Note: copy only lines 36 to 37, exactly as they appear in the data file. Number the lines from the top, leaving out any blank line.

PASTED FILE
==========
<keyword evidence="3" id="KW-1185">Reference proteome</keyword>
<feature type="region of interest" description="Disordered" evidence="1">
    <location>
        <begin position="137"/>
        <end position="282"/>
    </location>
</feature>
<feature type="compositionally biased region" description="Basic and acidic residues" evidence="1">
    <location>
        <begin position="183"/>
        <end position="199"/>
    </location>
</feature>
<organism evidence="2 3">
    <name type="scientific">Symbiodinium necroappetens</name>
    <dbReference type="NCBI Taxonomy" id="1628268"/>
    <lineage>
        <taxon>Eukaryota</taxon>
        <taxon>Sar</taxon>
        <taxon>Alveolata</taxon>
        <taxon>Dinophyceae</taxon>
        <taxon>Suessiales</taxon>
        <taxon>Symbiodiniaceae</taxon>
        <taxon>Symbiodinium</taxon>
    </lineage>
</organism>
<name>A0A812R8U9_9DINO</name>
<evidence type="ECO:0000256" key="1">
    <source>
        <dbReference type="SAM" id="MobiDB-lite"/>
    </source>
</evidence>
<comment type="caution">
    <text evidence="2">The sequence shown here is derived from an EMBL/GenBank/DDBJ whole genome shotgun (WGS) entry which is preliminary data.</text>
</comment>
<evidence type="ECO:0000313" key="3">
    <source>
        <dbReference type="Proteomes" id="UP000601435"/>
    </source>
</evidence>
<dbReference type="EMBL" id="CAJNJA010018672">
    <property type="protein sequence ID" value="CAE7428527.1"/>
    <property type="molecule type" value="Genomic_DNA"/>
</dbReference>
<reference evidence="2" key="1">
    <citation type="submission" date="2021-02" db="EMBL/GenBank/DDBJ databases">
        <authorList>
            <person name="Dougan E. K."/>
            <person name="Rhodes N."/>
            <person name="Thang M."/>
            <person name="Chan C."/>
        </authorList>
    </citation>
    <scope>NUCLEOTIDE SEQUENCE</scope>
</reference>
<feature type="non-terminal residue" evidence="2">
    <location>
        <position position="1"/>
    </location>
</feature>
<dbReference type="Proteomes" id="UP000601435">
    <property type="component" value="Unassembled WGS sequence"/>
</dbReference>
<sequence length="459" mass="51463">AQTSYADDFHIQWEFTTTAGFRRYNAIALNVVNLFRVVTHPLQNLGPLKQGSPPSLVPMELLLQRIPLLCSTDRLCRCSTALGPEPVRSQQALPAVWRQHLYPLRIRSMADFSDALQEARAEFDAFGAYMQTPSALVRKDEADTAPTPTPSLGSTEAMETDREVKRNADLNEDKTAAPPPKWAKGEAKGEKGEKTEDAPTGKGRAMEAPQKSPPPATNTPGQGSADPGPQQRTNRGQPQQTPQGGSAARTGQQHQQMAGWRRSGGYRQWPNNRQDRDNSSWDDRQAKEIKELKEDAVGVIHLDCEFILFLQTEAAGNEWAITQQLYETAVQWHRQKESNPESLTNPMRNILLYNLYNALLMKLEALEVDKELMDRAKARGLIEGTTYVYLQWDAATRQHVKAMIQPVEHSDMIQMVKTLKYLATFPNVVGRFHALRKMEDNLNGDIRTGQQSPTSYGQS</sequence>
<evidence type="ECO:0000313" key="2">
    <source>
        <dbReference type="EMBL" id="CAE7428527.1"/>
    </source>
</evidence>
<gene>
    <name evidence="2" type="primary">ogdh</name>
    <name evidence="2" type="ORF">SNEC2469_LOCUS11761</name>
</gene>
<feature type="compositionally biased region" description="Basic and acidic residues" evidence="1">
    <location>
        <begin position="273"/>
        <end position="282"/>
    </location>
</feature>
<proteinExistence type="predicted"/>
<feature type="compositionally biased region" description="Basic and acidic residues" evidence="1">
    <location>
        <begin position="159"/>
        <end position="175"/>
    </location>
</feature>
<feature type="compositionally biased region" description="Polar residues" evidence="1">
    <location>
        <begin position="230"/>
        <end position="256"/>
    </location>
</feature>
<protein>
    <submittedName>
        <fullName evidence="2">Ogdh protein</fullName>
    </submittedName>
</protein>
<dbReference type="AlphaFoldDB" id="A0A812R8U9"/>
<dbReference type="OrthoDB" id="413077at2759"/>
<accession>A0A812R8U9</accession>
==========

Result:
<evidence type="ECO:0000313" key="3">
    <source>